Water holding capacity of Russian Arctic soils (Lena River Delta and Yamal Peninsula)
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Sankt Petersburg State University, Department of Applied Ecology, 16 line 29 Vasilyevskiy Island, 199178, Saint-Petersburg, Russia
FSBI “Arctic and Antarctic Research Institute”, Beringa 38, St. Petersburg, 199397 Russia
Department of Soil Science and Agrochemistry, Faculty of Agriculture, Saint-Petersburg State Agrarian University, Petersburg Highway 2, Pushkin, St. Petersburg, 196601, Russia
University of Zielona Góra, Institute of Environmental Engineering, 15 Prof. Z. Szafrana St., 65‑516 Zielona Góra, Poland
Submission date: 2019-01-22
Acceptance date: 2019-12-06
Online publication date: 2020-05-19
Publication date: 2020-05-19
Soil Sci. Ann., 2020, 71(1), 37-46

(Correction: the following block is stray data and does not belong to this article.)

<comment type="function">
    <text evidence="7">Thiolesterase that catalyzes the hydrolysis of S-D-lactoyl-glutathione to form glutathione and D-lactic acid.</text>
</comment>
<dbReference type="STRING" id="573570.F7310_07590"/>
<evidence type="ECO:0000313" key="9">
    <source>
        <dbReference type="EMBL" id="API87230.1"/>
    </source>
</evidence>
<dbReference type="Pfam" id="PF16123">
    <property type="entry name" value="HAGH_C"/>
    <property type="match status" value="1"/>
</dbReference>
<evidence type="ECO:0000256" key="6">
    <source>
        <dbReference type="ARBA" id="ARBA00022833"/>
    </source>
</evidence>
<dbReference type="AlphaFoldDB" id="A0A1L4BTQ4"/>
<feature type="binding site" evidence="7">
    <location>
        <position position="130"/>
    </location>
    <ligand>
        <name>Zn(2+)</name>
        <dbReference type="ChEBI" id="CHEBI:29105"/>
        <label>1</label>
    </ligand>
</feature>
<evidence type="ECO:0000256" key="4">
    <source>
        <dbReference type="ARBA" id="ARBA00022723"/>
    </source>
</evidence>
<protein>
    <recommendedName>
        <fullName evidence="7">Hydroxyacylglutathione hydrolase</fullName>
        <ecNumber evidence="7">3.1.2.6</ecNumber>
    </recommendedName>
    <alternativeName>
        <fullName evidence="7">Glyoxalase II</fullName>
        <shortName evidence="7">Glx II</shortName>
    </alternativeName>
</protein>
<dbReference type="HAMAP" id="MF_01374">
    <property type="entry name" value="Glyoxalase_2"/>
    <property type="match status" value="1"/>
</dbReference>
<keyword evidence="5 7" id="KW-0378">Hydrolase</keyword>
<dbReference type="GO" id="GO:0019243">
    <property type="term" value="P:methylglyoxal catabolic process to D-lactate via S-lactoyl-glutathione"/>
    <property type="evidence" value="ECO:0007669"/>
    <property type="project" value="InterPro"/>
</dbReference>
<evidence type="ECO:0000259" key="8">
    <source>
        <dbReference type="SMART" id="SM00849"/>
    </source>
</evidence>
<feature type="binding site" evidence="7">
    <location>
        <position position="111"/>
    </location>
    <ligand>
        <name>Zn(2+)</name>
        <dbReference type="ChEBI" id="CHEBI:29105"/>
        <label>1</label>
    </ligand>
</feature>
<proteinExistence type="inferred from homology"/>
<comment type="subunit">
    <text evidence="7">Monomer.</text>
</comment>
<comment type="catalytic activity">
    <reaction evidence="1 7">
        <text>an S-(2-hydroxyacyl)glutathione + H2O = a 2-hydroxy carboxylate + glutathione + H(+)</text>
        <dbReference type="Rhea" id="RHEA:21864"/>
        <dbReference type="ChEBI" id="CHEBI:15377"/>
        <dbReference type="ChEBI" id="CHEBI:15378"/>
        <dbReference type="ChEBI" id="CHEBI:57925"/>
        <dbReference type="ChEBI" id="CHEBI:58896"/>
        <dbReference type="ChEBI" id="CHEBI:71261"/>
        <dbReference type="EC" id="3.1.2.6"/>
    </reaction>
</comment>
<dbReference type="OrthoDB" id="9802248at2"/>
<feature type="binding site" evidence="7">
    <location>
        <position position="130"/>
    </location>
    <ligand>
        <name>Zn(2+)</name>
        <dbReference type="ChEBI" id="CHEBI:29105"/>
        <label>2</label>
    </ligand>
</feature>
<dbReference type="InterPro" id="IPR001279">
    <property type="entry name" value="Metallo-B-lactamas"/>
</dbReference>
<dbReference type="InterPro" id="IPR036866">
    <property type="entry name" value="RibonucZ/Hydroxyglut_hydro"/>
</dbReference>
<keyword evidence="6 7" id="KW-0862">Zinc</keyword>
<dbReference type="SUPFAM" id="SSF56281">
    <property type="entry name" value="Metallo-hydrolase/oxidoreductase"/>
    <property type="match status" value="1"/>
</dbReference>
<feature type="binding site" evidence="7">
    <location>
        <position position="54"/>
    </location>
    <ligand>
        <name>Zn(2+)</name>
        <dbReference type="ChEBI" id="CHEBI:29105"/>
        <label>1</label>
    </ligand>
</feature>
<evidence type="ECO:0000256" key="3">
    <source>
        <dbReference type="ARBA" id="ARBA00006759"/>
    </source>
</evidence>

Floodplains are one of the most dynamic and youngest areas of the Earth's Quaternary surface. They are located in transitional conditions (land-ocean) of the permafrost zone of present and of particular interest for ongoing geochemical processes and soil/water balance. The soil thermal and water regimes of polar soils are crucial for the development of vegetation cover as well as production, accumulation and redistribution of organic matter. This work characterizes the hydrological properties of soils formed in Russian Arctic. The data showed differences in water holding capacity between soils formed in conditions of seasonal flooding (soil stratification, redistribution of organic and mineral matter through the soil profile) and those not influenced by flooding in Lena River Delta (gradual decreasing of water holding capacity as a function of depth). Both of the soil profiles from the Yamal Peninsula are characterized by a gradually decreasing water-holding capacity with depth. The hydrological regime characteristics were strongly related to the depth of the active layer. The intensity and rate of the thawing/freezing processes depends on the features of the hydrological regime. In this study, significant differences were noted in the soil characteristics of the two study areas. That is why the profile values of water-holding capacity differed among the study sites. The predicted global climate change and high sensitivity of Arctic ecosystems may lead to significant changes in permafrost-affected landscapes and may alter their water regime in a very prominent way, as permafrost degrades and lateral and vertical water flow in the basins of large arctic rivers changes.
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